If all you’re doing is following the advice of experts without thinking about who you are, what you want to accomplish with promotion and how long it’s going to take you to reach your writing goals, then you’re not doing yourself any favours, and you may even be doing yourself harm. In all the frenzy of getting your name and your books out there, you’re forgetting why you’re promoting. As a writer friend of mine pointed out: we are writers. If we don’t deliver the content after all the hype, no amount of promotion or marketing is going to sustain us for the long term.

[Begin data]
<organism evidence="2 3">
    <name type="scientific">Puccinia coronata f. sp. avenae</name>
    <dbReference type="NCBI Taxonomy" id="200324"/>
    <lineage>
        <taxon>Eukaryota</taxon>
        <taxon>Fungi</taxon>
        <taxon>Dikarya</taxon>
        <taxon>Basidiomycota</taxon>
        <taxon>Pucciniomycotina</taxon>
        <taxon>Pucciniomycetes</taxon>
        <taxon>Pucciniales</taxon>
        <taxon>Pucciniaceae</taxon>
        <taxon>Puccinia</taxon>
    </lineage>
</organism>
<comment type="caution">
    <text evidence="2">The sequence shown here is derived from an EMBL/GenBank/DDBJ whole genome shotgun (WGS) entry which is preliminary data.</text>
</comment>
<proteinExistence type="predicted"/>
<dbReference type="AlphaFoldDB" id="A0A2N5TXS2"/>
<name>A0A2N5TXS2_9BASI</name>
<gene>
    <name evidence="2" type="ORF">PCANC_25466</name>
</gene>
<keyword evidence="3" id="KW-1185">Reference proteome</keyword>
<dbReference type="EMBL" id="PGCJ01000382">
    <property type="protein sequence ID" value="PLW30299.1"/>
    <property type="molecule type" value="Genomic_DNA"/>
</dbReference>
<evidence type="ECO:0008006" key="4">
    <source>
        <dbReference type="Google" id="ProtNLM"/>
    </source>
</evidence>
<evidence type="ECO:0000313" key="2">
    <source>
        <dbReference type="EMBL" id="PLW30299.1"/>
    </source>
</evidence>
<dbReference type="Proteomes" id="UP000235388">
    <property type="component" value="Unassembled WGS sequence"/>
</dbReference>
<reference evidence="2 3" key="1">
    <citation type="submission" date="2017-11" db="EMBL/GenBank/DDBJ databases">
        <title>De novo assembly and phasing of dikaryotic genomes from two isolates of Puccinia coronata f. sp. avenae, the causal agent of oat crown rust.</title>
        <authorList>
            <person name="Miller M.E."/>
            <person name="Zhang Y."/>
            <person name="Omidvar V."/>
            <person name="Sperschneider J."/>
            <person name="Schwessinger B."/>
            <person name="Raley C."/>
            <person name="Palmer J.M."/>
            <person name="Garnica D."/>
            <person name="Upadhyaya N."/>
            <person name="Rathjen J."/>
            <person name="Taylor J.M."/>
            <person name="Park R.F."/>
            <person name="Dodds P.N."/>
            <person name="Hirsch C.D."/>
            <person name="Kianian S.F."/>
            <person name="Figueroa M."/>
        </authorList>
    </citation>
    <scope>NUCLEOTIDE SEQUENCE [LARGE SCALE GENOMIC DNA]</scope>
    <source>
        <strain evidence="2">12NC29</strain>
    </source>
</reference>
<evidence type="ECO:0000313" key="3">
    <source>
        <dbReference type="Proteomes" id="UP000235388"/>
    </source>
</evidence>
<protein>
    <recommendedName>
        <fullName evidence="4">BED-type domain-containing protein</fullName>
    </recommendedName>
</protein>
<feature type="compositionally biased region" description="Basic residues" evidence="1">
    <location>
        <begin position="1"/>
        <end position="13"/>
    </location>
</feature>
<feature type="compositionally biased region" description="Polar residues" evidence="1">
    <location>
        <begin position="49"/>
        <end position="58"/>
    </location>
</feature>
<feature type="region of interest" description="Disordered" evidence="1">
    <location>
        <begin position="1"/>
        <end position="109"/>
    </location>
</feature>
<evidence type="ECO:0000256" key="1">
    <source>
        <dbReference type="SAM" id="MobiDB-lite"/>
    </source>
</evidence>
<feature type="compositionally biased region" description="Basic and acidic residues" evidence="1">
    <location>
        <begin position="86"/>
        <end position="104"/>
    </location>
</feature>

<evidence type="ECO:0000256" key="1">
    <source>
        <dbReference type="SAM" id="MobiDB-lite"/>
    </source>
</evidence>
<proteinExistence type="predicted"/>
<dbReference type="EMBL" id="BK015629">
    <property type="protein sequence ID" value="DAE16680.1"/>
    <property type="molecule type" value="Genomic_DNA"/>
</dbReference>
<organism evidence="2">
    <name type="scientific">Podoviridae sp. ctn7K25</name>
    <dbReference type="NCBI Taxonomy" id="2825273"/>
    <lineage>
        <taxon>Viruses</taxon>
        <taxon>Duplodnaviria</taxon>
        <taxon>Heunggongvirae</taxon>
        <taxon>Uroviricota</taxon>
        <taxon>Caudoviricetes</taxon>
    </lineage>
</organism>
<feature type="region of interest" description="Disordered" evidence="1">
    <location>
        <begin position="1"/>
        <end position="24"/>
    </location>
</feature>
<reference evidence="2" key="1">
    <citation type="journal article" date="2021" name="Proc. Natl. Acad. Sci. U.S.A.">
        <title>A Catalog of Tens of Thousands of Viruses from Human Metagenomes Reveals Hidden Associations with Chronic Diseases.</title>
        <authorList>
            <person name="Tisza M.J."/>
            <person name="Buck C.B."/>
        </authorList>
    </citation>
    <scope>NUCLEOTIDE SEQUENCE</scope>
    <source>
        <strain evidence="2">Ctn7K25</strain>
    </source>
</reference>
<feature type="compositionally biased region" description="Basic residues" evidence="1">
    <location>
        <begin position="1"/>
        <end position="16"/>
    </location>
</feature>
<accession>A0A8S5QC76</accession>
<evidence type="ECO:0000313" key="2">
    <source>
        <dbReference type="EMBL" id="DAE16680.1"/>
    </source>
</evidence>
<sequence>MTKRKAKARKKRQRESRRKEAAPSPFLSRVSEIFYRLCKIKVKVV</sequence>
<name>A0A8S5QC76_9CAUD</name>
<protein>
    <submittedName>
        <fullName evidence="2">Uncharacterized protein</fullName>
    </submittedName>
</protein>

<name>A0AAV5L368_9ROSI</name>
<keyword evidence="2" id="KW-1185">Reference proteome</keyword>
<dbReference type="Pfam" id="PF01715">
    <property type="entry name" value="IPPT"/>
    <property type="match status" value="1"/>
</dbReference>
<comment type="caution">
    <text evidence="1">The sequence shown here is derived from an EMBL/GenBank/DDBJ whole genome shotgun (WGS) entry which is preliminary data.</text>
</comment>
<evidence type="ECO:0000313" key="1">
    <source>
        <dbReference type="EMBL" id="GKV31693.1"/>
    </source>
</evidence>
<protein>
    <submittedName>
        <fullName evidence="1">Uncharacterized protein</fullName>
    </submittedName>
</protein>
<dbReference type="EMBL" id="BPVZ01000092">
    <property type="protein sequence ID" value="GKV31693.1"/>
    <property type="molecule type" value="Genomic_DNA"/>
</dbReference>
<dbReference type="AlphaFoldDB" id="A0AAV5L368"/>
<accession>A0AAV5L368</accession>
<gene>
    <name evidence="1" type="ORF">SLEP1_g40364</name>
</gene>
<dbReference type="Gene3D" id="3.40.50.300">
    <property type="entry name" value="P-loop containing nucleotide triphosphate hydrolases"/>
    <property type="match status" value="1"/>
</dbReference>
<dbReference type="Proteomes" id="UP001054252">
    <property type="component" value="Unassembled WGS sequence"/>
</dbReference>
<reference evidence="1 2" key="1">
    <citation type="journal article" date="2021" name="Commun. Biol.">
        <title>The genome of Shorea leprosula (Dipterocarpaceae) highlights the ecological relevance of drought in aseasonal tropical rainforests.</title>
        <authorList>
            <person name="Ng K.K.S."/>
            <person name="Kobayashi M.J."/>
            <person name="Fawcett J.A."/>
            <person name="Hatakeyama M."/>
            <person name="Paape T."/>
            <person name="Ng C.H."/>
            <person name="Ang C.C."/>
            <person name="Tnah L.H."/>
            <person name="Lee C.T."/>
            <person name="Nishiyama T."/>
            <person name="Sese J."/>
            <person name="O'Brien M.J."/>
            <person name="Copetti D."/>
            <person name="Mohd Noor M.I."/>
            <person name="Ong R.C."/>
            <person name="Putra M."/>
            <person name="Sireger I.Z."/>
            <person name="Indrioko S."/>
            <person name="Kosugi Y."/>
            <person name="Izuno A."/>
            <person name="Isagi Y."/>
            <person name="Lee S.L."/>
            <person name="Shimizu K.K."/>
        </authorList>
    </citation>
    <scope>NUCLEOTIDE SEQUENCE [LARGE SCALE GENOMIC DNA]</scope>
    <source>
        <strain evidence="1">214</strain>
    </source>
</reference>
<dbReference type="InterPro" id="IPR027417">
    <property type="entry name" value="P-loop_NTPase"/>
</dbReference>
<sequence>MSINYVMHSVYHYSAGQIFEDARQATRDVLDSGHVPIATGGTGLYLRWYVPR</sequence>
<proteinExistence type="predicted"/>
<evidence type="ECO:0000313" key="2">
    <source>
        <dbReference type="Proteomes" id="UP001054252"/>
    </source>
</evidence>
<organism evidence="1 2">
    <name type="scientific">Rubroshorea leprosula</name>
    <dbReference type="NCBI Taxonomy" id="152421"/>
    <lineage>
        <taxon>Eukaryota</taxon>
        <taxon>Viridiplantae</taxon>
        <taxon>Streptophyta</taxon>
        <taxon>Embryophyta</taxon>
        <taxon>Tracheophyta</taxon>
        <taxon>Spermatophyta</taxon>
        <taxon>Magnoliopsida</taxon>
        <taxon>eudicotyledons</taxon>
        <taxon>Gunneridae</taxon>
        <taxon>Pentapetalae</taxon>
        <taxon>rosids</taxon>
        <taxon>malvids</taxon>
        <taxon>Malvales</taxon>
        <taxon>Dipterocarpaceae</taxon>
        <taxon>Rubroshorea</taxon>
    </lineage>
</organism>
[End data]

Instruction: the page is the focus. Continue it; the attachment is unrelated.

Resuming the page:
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Meet our guest:

Bev. Cooke is a young adult writer and writing coach whose books appeal to both teens and adults. Her marketing strategies are tailored for her audiences – writers, teens and adults. She’s published “Feral” from Orca Book Publishers, about street life seen through a cat’s eyes, “Royal Monastic” the first book length biography of Princess Ileana of Romania, and Keeper of the Light, an historical fiction for midgrade and young adults about an early Christian saint, both published by Conciliar Press. Bev and her family converted to the Eastern Orthodox Christian faith in 2003, and she’s been active in that writing and religious world ever since. She blogs at Bevnal Abbey Scriptorium http://bevnalabbeyscriptorium.wordpress.com/ and is on Facebook at Bev. Cooke, writer.